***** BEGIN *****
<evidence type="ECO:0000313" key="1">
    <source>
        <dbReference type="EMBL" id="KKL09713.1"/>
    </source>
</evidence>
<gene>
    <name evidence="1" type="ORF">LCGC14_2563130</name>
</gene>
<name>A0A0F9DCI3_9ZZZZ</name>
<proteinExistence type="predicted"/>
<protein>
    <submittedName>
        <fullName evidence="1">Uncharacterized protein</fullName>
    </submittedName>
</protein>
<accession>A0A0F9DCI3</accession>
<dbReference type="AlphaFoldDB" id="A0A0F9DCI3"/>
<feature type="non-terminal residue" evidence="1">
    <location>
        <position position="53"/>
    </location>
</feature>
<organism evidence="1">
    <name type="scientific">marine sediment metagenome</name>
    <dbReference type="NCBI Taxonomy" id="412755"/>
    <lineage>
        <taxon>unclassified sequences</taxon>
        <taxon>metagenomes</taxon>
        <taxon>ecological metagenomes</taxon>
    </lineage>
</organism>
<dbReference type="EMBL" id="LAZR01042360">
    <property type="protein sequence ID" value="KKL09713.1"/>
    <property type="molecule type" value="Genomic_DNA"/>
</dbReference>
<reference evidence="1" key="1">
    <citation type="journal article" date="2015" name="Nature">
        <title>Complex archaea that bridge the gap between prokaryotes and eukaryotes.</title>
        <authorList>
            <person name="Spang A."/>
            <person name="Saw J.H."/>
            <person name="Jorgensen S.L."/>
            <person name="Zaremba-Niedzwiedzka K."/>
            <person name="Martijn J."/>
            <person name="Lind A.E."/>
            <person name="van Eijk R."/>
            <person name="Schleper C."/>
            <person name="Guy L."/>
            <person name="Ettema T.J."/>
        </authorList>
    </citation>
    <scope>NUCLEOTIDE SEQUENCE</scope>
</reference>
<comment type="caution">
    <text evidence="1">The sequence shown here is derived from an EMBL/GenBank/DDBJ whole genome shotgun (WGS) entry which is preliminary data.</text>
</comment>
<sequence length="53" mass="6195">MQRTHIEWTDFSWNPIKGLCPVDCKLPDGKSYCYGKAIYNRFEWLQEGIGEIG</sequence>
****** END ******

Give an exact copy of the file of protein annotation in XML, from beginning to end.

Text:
<evidence type="ECO:0000313" key="1">
    <source>
        <dbReference type="EMBL" id="KKL09713.1"/>
    </source>
</evidence>
<gene>
    <name evidence="1" type="ORF">LCGC14_2563130</name>
</gene>
<name>A0A0F9DCI3_9ZZZZ</name>
<proteinExistence type="predicted"/>
<protein>
    <submittedName>
        <fullName evidence="1">Uncharacterized protein</fullName>
    </submittedName>
</protein>
<accession>A0A0F9DCI3</accession>
<dbReference type="AlphaFoldDB" id="A0A0F9DCI3"/>
<feature type="non-terminal residue" evidence="1">
    <location>
        <position position="53"/>
    </location>
</feature>
<organism evidence="1">
    <name type="scientific">marine sediment metagenome</name>
    <dbReference type="NCBI Taxonomy" id="412755"/>
    <lineage>
        <taxon>unclassified sequences</taxon>
        <taxon>metagenomes</taxon>
        <taxon>ecological metagenomes</taxon>
    </lineage>
</organism>
<dbReference type="EMBL" id="LAZR01042360">
    <property type="protein sequence ID" value="KKL09713.1"/>
    <property type="molecule type" value="Genomic_DNA"/>
</dbReference>
<reference evidence="1" key="1">
    <citation type="journal article" date="2015" name="Nature">
        <title>Complex archaea that bridge the gap between prokaryotes and eukaryotes.</title>
        <authorList>
            <person name="Spang A."/>
            <person name="Saw J.H."/>
            <person name="Jorgensen S.L."/>
            <person name="Zaremba-Niedzwiedzka K."/>
            <person name="Martijn J."/>
            <person name="Lind A.E."/>
            <person name="van Eijk R."/>
            <person name="Schleper C."/>
            <person name="Guy L."/>
            <person name="Ettema T.J."/>
        </authorList>
    </citation>
    <scope>NUCLEOTIDE SEQUENCE</scope>
</reference>
<comment type="caution">
    <text evidence="1">The sequence shown here is derived from an EMBL/GenBank/DDBJ whole genome shotgun (WGS) entry which is preliminary data.</text>
</comment>
<sequence length="53" mass="6195">MQRTHIEWTDFSWNPIKGLCPVDCKLPDGKSYCYGKAIYNRFEWLQEGIGEIG</sequence>